An Interview with Maki Ohkojima

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A Message from Awashima to the World

What does it mean to live?

 

Going to work; eating dinner- these things may come to mind when you consider such a question.

But, if you delve into the question beyond the basic level, humanity is so much more than these everyday rituals in the circle of life.

 

Maki Ohkojima is an artist on Awashima Island who is working to get to the foundation of life through her artworks. She is currently a resident of Awashima Island’s Awashima Artists’ Village for the second year in a row, and her pieces will be featured in this year’s Setouchi Triennale Art Festival.

Click here for more information about the Triennale in Mitoyo (Japanese only)
Click here for more information about the Triennale on Awashima Island
 

 

What is Awashima Island like?

Awashima Island from Mt. Shiude

Awashima Island, as seen from the top of Mt. Shiude

 

Awashima Island is a small island in the center of the Seto Inland Sea, just off the shore of Kagawa Prefecture’s western region.

As the site of Japan’s first maritime school, it was the jumping-off point for generations of sailors sent around the world.

Now, with a constantly declining population, the island is the site of great natural beauty, where visitors can see finless porpoises and sea fireflies.

work in progress

Creating a whale

 

It is on this island that Maki Ohkojima is creating her artwork, The Soup of Life. The piece uses fabric scraps to create a whale that is 7-15 meters long and covered in paintings showing the history of humankind.

To find out why she decided to make a piece like this, we went to speak with her.

*This interview is from June 2019. For more recent information, check out Awashima’s Triennale Facebook page (Japanese Only) or check out our other pages.

 

A Whale that Carries the Message of the World

Nishihama Beach

Nishihama Beach, where a minke whale was buried.

 

―Why did you decide to use a whale as the center of your artwork?

Maki: “In 2002, a minke whale carcass washed up on Awashima Island. It was buried at the time, but the bones are now display in a museum. That story was the impetus for this artwork.

“In 2017, I was on board the Tarago, a former French research ship, for 2 months working as an artist when a whale carcass floated up to the boat. It had started to rot, and you could see the white fat peeking out in places where the carcass had been eaten by sharks and birds.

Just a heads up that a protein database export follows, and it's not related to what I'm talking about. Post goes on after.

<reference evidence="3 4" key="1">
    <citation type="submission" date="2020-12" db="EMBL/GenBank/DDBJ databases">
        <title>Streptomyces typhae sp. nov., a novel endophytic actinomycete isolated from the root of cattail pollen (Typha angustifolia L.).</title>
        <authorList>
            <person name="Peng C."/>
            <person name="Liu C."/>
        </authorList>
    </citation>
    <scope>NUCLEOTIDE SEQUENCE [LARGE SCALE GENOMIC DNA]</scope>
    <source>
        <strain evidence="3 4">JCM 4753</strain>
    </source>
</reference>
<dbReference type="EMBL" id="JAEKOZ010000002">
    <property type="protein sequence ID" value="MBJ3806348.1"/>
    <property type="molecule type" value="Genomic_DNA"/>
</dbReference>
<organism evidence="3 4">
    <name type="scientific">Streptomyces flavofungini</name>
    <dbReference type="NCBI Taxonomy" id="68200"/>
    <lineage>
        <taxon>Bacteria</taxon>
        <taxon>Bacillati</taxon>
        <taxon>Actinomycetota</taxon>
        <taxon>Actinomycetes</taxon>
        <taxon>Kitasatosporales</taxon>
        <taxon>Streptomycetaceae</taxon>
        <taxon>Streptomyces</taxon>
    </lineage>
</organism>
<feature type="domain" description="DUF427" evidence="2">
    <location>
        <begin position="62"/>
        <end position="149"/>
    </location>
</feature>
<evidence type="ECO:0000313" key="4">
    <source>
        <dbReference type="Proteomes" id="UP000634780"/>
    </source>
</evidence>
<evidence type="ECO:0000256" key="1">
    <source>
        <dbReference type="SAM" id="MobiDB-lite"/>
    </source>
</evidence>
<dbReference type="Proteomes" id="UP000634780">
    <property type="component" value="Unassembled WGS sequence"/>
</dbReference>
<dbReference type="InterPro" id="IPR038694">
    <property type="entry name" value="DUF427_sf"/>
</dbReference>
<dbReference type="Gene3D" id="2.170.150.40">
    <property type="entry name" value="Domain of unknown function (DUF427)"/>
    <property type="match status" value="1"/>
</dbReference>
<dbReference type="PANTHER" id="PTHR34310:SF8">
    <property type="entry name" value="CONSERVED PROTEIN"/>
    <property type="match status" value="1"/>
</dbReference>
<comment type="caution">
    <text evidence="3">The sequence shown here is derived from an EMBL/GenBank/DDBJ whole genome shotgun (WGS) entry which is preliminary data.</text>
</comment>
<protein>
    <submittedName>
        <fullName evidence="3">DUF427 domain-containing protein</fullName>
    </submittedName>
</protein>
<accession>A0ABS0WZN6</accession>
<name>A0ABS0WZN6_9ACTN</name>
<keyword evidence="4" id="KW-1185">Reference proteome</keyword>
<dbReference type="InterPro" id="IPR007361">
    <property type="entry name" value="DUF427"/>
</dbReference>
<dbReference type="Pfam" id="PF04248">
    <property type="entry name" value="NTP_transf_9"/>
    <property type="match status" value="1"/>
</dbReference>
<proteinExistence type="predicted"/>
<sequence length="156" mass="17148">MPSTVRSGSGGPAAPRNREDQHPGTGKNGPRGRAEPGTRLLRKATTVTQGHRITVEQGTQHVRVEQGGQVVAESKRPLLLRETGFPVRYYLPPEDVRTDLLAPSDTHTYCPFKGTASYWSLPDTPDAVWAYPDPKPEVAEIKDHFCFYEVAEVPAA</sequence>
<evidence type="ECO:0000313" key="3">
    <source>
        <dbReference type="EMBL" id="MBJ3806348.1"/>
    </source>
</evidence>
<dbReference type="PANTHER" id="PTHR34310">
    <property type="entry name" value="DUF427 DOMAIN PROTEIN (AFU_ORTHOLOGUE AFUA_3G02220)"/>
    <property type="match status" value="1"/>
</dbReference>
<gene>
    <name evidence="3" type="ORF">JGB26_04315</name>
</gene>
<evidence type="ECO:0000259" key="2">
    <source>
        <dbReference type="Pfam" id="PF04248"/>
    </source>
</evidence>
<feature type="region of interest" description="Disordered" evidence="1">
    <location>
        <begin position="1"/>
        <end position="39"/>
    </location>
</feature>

“Before that, I had been somewhat aware of the food chain, but seeing it made me realize that the ocean is truly like a melting pot or soup where life mixes together.

Awashima Artists' Village

The former Awashima JHS, now the site of Awahima Artists’ Village

 

“After I had this epiphany, I talked to Katsuhiko Hibino, who was also working on the Tarago, and who leads the Awashima Artists’ Village. I was able to join the program the following year in 2018.

“I’m originally from Tokyo, so life on Awashima Island is really different from what I was used to. For example, one morning when I went to leave my house, I found that someone had left me a fresh-caught fish. I was surprised by their kindness.

“It was while I was on Awashima that I heard about the whale in 2002, and it put this image in my head of a whale that carried the story of the world.”

 

Awashima: The Island

Awashima Island

Awashima Island

 

―What did you think of Awashima Island when you first arrived in 2018?

Maki: “It felt like “the island.” Japan is obviously made up of islands, but a place like this where the sea and mountains are together feels like the quintessential island experience to me.

“People tell me that there used to be more than 2000 people living here, with lots of carefully tended fields. Now, there are fewer than 200, and all the fields have been taken over by nature.

 

“Hearing this, you might get the image of farms in ruins, but it’s more like nature taking back what we borrowed from it. If you think about it, a lot of deserts used to be completely different, they just lost their trees. Nature will take it back again, it just takes time.